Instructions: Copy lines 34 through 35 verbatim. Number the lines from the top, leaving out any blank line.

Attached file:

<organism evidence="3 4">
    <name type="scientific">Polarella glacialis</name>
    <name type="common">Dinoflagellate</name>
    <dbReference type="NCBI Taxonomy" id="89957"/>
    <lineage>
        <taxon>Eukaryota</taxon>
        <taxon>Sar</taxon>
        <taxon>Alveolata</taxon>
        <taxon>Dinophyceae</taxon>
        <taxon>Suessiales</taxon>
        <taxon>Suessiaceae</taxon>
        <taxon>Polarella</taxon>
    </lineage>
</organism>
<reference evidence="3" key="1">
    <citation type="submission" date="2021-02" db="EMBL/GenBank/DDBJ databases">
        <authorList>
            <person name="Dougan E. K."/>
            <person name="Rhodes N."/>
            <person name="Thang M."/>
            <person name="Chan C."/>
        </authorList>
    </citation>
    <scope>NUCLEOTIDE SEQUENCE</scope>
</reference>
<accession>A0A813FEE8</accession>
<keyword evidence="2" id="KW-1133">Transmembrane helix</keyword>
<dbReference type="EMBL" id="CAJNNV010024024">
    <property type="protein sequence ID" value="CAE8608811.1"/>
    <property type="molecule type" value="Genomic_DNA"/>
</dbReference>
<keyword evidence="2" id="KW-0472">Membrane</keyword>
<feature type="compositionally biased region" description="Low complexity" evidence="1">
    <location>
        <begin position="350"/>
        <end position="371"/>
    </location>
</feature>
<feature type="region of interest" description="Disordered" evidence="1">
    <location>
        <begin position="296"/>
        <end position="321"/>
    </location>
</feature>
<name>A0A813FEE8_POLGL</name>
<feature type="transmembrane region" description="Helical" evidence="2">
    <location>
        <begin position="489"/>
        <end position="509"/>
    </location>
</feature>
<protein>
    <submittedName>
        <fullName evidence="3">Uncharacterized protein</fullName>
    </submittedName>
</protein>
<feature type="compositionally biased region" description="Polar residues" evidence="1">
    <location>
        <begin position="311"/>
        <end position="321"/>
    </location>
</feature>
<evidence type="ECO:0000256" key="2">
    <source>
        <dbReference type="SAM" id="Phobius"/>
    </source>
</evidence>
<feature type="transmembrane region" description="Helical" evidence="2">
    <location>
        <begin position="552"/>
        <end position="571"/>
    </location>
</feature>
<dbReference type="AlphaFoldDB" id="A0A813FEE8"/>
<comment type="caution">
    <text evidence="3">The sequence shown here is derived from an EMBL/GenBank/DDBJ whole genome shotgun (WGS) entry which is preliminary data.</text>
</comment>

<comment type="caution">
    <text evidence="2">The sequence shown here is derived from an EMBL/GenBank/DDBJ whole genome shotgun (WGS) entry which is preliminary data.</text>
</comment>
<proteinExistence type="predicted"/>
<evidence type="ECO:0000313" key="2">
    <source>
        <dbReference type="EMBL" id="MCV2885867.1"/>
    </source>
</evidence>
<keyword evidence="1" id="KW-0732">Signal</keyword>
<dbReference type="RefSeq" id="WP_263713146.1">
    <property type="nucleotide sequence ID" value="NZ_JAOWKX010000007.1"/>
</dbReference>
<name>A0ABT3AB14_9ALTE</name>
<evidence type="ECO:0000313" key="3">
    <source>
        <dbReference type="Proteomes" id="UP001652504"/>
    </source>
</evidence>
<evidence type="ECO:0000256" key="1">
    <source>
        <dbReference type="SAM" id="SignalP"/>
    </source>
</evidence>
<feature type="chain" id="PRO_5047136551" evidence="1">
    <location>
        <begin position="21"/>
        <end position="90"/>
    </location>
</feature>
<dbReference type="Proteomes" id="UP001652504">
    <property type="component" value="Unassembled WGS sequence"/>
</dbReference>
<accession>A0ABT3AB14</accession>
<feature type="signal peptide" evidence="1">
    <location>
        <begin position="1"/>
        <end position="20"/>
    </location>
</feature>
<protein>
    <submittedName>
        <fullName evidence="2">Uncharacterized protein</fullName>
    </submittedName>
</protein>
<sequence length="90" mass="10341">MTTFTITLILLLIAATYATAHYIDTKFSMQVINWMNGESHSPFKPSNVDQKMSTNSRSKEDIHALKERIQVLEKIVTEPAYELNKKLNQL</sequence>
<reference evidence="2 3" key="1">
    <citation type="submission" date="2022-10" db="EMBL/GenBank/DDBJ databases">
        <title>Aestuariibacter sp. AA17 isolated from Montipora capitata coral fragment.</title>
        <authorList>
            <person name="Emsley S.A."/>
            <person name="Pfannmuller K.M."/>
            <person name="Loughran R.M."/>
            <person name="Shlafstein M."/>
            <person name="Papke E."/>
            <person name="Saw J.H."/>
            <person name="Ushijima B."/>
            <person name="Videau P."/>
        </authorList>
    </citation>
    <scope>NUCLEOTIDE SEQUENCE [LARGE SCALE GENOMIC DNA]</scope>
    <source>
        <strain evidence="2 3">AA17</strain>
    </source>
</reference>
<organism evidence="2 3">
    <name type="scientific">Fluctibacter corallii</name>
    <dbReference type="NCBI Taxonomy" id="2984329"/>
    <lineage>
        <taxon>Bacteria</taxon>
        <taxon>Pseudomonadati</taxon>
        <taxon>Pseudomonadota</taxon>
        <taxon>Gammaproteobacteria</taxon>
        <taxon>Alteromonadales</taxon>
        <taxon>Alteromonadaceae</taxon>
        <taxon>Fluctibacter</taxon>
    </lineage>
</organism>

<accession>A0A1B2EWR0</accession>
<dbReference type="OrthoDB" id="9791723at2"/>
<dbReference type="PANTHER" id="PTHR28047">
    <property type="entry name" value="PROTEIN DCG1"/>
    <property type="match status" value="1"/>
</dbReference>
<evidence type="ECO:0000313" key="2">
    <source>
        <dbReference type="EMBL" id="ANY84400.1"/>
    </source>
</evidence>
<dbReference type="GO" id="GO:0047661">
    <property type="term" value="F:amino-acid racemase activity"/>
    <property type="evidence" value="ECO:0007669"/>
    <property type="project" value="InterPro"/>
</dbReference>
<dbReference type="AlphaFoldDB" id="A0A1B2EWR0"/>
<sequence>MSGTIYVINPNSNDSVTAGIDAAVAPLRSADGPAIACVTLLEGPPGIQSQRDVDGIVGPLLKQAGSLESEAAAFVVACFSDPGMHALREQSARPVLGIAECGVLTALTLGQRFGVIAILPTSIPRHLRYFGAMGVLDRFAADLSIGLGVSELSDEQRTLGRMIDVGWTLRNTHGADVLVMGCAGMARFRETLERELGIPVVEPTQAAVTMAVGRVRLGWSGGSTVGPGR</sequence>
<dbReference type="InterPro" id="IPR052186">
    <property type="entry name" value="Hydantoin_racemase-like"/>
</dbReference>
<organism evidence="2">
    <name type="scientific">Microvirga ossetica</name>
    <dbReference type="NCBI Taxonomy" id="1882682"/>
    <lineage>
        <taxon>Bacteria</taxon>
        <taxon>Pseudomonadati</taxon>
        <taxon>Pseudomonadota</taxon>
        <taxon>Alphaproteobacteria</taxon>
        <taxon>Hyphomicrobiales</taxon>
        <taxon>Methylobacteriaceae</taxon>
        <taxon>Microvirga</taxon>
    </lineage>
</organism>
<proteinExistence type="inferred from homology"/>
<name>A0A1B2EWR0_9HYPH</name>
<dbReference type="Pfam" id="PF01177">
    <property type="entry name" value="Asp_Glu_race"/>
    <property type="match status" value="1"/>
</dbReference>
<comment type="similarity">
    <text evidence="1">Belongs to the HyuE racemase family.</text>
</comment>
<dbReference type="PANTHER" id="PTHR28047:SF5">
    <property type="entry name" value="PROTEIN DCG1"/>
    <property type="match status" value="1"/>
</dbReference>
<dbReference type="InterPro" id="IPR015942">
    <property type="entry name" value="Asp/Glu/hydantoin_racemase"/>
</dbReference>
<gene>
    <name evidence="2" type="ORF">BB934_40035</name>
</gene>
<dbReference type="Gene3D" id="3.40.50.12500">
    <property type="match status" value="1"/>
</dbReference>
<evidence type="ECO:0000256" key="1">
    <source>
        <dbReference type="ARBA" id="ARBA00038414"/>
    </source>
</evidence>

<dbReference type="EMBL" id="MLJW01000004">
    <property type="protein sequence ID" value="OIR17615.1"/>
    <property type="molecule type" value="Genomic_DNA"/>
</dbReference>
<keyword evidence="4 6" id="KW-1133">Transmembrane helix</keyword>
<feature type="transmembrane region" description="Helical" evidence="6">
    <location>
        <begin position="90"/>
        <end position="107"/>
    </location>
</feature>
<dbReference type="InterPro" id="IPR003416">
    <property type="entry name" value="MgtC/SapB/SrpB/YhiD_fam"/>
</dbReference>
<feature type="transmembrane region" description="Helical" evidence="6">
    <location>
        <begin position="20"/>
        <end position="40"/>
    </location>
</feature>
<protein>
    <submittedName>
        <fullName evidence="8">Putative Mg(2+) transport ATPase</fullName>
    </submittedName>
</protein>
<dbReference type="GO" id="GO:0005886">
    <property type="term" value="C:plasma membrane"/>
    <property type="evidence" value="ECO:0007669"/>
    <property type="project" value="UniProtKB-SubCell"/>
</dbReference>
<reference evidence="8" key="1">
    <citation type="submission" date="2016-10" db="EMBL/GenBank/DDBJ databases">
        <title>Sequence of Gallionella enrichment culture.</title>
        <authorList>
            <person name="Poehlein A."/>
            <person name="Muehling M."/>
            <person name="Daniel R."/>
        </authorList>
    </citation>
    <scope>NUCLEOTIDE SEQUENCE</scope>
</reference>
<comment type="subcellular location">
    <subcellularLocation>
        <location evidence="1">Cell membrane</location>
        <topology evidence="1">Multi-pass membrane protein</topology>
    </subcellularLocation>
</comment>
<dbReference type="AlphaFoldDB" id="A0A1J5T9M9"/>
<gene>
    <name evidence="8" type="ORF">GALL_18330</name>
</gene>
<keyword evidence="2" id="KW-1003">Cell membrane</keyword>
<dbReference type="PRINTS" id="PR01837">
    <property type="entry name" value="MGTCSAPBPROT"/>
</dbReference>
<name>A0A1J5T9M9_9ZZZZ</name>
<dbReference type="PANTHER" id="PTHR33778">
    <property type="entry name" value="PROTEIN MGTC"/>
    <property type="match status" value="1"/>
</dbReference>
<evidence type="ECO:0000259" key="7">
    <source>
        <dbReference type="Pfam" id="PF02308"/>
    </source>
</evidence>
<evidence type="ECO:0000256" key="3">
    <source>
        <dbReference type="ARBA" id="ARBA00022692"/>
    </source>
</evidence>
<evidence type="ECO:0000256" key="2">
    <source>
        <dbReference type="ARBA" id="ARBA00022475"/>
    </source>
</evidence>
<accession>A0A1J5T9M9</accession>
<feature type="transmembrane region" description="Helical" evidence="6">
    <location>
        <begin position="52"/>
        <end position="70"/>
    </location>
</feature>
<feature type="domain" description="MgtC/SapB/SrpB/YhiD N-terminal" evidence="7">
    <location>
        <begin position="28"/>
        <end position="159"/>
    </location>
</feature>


    <location>
        <begin position="350"/>